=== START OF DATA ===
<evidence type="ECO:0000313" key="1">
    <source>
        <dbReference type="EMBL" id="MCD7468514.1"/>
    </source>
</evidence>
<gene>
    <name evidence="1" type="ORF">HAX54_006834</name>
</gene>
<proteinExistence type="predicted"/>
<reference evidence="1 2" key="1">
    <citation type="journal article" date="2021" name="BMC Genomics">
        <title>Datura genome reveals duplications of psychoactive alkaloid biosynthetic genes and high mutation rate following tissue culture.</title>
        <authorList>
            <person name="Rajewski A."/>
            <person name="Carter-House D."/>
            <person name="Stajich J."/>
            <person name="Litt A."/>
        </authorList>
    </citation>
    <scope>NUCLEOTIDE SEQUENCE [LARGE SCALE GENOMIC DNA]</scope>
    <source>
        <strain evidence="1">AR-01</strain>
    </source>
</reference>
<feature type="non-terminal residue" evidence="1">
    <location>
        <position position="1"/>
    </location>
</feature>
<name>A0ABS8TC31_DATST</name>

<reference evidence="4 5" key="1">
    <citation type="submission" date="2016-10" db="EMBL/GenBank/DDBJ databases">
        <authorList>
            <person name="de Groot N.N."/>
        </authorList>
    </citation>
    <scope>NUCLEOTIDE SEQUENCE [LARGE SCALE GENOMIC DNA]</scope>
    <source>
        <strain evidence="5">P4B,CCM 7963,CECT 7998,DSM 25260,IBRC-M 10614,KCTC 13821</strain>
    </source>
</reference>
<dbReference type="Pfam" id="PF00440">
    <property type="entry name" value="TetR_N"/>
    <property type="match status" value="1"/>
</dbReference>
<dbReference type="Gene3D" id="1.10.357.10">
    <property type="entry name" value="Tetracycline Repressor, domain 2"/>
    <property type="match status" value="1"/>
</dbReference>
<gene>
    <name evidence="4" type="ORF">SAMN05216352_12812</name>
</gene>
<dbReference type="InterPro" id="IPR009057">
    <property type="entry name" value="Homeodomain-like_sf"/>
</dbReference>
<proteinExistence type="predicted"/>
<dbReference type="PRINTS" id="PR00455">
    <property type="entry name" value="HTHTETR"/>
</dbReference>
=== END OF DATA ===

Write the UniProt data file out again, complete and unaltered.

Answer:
<evidence type="ECO:0000313" key="1">
    <source>
        <dbReference type="EMBL" id="MCD7468514.1"/>
    </source>
</evidence>
<gene>
    <name evidence="1" type="ORF">HAX54_006834</name>
</gene>
<proteinExistence type="predicted"/>
<reference evidence="1 2" key="1">
    <citation type="journal article" date="2021" name="BMC Genomics">
        <title>Datura genome reveals duplications of psychoactive alkaloid biosynthetic genes and high mutation rate following tissue culture.</title>
        <authorList>
            <person name="Rajewski A."/>
            <person name="Carter-House D."/>
            <person name="Stajich J."/>
            <person name="Litt A."/>
        </authorList>
    </citation>
    <scope>NUCLEOTIDE SEQUENCE [LARGE SCALE GENOMIC DNA]</scope>
    <source>
        <strain evidence="1">AR-01</strain>
    </source>
</reference>
<feature type="non-terminal residue" evidence="1">
    <location>
        <position position="1"/>
    </location>
</feature>
<name>A0ABS8TC31_DATST</name>

<reference evidence="4 5" key="1">
    <citation type="submission" date="2016-10" db="EMBL/GenBank/DDBJ databases">
        <authorList>
            <person name="de Groot N.N."/>
        </authorList>
    </citation>
    <scope>NUCLEOTIDE SEQUENCE [LARGE SCALE GENOMIC DNA]</scope>
    <source>
        <strain evidence="5">P4B,CCM 7963,CECT 7998,DSM 25260,IBRC-M 10614,KCTC 13821</strain>
    </source>
</reference>
<dbReference type="Pfam" id="PF00440">
    <property type="entry name" value="TetR_N"/>
    <property type="match status" value="1"/>
</dbReference>
<dbReference type="Gene3D" id="1.10.357.10">
    <property type="entry name" value="Tetracycline Repressor, domain 2"/>
    <property type="match status" value="1"/>
</dbReference>
<gene>
    <name evidence="4" type="ORF">SAMN05216352_12812</name>
</gene>
<dbReference type="InterPro" id="IPR009057">
    <property type="entry name" value="Homeodomain-like_sf"/>
</dbReference>
<proteinExistence type="predicted"/>
<dbReference type="PRINTS" id="PR00455">
    <property type="entry name" value="HTHTETR"/>
</dbReference>